rtc-signaller

rtc.io transportless signalling for WebRTC

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rtc-signaller

The rtc-signaller module provides a transportless signalling mechanism for WebRTC.

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Purpose

The signaller provides set of client-side tools that assist with the setting up an PeerConnection and helping them communicate. All that is required for the signaller to operate is a suitable messenger.

A messenger is a simple object that implements node EventEmitter style on events for open, close, message events, and also a send method by which data will be send "over-the-wire".

By using this approach, we can conduct signalling over any number of mechanisms:

  • local, in memory message passing
  • via WebSockets and higher level abstractions (such as primus)
  • also over WebRTC data-channels (very meta, and admittedly a little complicated).

Getting Started

While the signaller is capable of communicating by a number of different messengers (i.e. anything that can send and receive messages over a wire) it comes with support for understanding how to connect to an rtc-switchboard out of the box.

The following code sample demonstrates how:

// create a new signaller, connecting to the target switchboard
var signaller = require('rtc-signaller')('http://rtc.io/switchboard');

// when a new peer is announced, log it
signaller.on('peer:announce', function(data) {
 console.log('new peer found in room: ', data);
});

signaller.on('peer:disconnected', function(id) {
  console.log('peer ' + id + ' has been disconnected');
});

// when a peer leaves the switchboard, log it
signaller.on('peer:leave', function(id) {
  console.log('peer ' + id + ' has left the room');
});

// for our sanity, pop a message once we are connected
signaller.once('connected', function() {
  console.log('we have successfully connected');
});

// send through an announce message
// this will occur once the primus socket has been opened and active
signaller.announce({ room: 'signaller-getting-started' });

Signaller Events

There is a number of events that are generating throughout the lifecycle of a signaller. These events are derived from events and states that are generated by the underlying messenger used by the signaller. In most cases this is a primus websocket connection (or spark).

Events regarding local state

The following events are generated by the signaller in response to updates in it's own state:

  • connected

    A connection has been established via the underlying messenger to a signalling server (or equivalent).

  • disconnected

    The connection has been lost (possibly temporarily) with the signalling server (or transport). It is possible that the connection will be re-established so this does not necessarily mean the end.

Events regarding peer state

The following events relate to information that has been relayed to this signaller about other peers:

  • peer:filter

    The peer:filter event is triggered prior to the peer:announce or peer:update events being fired and provides an application the opportunity to reject a peer. The handler for this event is passed a JS object that contains a data attribute for the announce data, and an allow flag that controls whether the peer is to be accepted.

    Due to the way event emitters behave in node, the last handler invoked is the authority on whether the peer is accepted or not (so make sure to check the previous state of the allow flag):

    ```js // only accept connections from Bob signaller.on('peer:filter', function(evt) { evt.allow = evt.allow && (evt.data.name === 'Bob'); });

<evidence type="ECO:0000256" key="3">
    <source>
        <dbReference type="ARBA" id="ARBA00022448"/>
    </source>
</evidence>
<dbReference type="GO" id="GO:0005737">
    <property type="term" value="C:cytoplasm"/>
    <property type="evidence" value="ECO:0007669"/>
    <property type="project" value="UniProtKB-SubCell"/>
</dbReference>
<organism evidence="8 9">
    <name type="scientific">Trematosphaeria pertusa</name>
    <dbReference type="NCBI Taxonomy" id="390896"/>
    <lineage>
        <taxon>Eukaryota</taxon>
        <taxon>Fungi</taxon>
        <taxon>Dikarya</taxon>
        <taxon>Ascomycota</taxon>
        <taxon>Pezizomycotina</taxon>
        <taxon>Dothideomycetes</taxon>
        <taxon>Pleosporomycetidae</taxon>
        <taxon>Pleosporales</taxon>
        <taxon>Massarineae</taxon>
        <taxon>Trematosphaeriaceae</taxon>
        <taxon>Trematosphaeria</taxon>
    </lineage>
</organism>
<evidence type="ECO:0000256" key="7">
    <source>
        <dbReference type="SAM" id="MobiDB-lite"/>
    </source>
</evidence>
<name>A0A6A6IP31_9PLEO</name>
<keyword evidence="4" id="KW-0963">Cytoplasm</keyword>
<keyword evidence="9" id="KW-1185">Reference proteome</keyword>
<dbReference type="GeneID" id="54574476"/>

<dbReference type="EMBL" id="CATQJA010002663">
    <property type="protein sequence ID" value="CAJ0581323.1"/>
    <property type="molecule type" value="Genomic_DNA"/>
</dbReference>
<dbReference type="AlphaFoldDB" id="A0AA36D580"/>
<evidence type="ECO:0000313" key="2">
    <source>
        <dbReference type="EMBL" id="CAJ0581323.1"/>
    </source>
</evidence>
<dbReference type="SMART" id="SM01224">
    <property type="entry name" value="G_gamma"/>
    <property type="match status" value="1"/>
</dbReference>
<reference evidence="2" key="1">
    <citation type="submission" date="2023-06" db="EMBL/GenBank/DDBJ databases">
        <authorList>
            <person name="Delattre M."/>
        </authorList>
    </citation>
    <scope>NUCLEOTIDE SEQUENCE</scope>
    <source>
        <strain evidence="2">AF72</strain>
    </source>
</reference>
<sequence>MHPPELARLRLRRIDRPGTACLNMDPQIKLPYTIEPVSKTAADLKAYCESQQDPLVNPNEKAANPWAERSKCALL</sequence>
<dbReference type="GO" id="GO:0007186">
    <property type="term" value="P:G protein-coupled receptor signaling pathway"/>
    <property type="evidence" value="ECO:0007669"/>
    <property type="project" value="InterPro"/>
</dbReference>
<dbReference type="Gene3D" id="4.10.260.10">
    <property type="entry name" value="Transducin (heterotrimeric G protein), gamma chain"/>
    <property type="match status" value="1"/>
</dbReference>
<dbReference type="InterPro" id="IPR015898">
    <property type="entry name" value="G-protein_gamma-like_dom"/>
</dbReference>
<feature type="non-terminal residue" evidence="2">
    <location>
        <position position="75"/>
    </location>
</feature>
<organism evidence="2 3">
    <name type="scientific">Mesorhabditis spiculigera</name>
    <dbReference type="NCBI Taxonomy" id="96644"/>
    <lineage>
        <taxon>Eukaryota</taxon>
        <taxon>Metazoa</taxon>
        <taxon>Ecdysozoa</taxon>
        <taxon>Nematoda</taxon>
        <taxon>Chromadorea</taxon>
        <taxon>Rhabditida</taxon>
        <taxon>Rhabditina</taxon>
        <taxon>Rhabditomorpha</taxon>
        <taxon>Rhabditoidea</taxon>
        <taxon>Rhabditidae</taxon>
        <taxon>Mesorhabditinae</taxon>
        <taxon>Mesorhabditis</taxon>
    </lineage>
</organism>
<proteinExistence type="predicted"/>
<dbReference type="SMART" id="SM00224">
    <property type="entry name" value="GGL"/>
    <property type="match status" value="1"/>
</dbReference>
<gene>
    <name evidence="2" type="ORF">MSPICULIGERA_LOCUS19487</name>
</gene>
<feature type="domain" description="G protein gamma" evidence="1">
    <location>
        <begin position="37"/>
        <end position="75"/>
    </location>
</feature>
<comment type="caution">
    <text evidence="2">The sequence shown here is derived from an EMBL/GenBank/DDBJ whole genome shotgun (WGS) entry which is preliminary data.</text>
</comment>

NOTE: This event handler does use a different syntax in the handler which provides application developers the opportunity to modify data from the event (in this case the allow attribute).

  • peer:connected

    If a peer has passed the peer:filter test (either no filtering has been applied, or the allow flag is set to true in the filter events) then a peer:connected event will be emitted:

    signaller.on('peer:connected', function(id) {
      console.log('peer ' + id + ' has connected');
    });
    

    The primary use case for this event is if you are updating part of your application UI to flag in response to a peer:disconnected event being fired (which can be due to poor network connectivity), then you can use the peer:connected event to restore UI elements to represent an active connection on receiving this event.

  • peer:announce

    While the peer:connected event is triggered each time a peer reconnects and announces to the signalling server, a peer:announce event is only emitted by your local signaller if this is considered a new connection from a peer.

    If you are writing a WebRTC application, then this event is the best place to start creating RTCPeerConnection objects between the local machine and your remote, announced counterpart. You will then be able to couple those connections together using the signaller.

    signaller.on('peer:announce', function(data) {
      console.log('discovered new peer: ' + data.id, data);
    
      // TODO: create a peer connection with our new friend :)
    });
    
  • peer:update

    An existing peer in the system has been "re-announced" possibly with some data changes:

    signaller.on('peer:update', function(data) {
      console.log('data update from peer: ' + data.id, data);
    });
    
  • peer:disconnected

    A peer has disconnected from the signalling server, but may reconnect if it manages to re-establish connectivity.

    signaller.on('peer:disconnected', function(id) {
      console.log('peer ' + id + ' has gone, but they might be back...');
    });
    
  • peer:leave

    This event is triggered when the signaller has previously received a disconnection notification for a peer, and a reconnection has not been made by that peer within a certain time interval.

    The default leaveTimeout is configured in the defaults but can be overriden by passing configuration options when creating the signaller.

    signaller.on('peer:leave', function(id) {
      console.log('peer ' + id + ' has left :(');
    });
    

Signal Flow Diagrams

Displayed below are some diagrams how the signalling flow between peers behaves. In each of the diagrams we illustrate three peers (A, B and C) participating discovery and coordinating RTCPeerConnection handshakes.

In each case, only the interaction between the clients is represented not how a signalling server (such as rtc-switchboard) would pass on broadcast messages, etc. This is done for two reasons:

  1. It is out of scope of this documentation.